In the present case, the problem discussed in Blackman is exacerbated by the fact that the district court, in denying Matthews's § 2255 motion, did not provide any explanation for its denial except to state that it adopted “all of the reasons set forth in the Government's memorandum” in opposition to the motion, July 2009 Order at 2—and the fact that the reasons advanced by the government for the rejection of one of Matthews's complaints about trial counsel were plainly flawed (see Part II.B. below).
Nonetheless, because we do not view the district court's failure to comply with the specificity requirement as a flaw that is jurisdictional, given (a) that we have ruled that a “certificate of appealability issued without meeting the ‘substantial showing of the denial of a constitutional right’ requirement nonetheless suffices to confer appellate jurisdiction,” Soto, 185 F.3d at 52 (quoting § 2253(c)(2)), and (b) that this Court itself is authorized to grant a certificate of appealability, we proceed to address the issue that this Court would have viewed as facially appropriate for the issuance of a COA. If the district court in fact viewed Matthews as having met the substantia l-showing-of-the-denial-of-a-constitutional-right standard with respect to any other issue, that court will be free on remand to identify such issue or issues and to grant a new COA following the proceedings on remand.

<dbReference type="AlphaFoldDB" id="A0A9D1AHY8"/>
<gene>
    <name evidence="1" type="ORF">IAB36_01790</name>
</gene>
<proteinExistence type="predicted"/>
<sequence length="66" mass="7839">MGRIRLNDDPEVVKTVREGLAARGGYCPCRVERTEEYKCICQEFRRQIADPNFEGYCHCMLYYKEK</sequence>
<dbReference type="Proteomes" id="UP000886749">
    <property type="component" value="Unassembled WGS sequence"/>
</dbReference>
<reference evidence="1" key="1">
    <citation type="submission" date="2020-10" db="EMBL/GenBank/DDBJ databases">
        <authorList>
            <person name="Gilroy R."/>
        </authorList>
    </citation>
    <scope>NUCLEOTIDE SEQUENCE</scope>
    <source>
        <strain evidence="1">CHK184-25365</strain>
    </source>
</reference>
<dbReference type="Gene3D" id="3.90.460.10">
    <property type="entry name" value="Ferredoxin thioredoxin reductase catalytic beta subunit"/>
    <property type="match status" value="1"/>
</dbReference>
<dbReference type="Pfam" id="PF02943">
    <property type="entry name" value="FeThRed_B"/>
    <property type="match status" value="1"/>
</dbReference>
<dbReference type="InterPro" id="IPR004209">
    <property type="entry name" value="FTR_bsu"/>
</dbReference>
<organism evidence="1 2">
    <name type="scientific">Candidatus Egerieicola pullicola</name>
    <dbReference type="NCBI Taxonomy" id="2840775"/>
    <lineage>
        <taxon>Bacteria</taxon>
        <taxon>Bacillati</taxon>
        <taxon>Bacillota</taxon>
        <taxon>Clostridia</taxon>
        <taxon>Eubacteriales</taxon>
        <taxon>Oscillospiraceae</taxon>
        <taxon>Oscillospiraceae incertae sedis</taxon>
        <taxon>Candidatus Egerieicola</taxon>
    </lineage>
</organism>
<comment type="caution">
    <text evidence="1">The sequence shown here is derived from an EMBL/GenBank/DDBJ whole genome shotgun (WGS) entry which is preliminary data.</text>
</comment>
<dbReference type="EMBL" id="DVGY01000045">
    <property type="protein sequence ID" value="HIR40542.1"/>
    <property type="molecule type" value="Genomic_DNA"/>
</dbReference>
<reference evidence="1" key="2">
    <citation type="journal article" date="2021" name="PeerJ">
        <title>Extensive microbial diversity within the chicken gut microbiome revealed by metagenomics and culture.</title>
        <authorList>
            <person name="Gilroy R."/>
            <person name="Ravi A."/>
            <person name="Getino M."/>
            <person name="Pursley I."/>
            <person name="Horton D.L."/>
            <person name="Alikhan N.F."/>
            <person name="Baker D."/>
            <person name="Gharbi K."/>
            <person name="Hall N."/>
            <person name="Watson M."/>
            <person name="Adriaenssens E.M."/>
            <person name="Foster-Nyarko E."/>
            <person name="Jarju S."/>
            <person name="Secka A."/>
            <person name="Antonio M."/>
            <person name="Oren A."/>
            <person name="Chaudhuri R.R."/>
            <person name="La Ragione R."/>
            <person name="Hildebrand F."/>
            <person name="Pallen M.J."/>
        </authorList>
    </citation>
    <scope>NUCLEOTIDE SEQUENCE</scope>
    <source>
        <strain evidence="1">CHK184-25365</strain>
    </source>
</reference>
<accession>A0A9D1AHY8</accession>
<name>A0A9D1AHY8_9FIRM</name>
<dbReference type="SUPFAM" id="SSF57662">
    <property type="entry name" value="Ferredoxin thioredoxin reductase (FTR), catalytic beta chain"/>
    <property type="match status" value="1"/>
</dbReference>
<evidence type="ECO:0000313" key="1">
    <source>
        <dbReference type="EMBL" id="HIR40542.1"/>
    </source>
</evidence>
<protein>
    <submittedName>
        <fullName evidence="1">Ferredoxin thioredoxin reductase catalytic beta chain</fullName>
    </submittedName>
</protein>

B. The Biased–Investigator IAC Claim
Section 2255 provides, inter alia, that a federal prisoner claiming that he was imprisoned in violation of federal law “may move the court which imposed ․ sentence [on him] to vacate, set aside or correct the sentence.” 28 U.S.C. § 2255(a). It also provides that
[u]nless the motion and the files and records of the case conclusively show that the prisoner is entitled to no relief, the court shall cause notice thereof to be served upon the United States attorney, grant a prompt hearing thereon, determine the issues and make findings of fact and conclusions of law with respect thereto.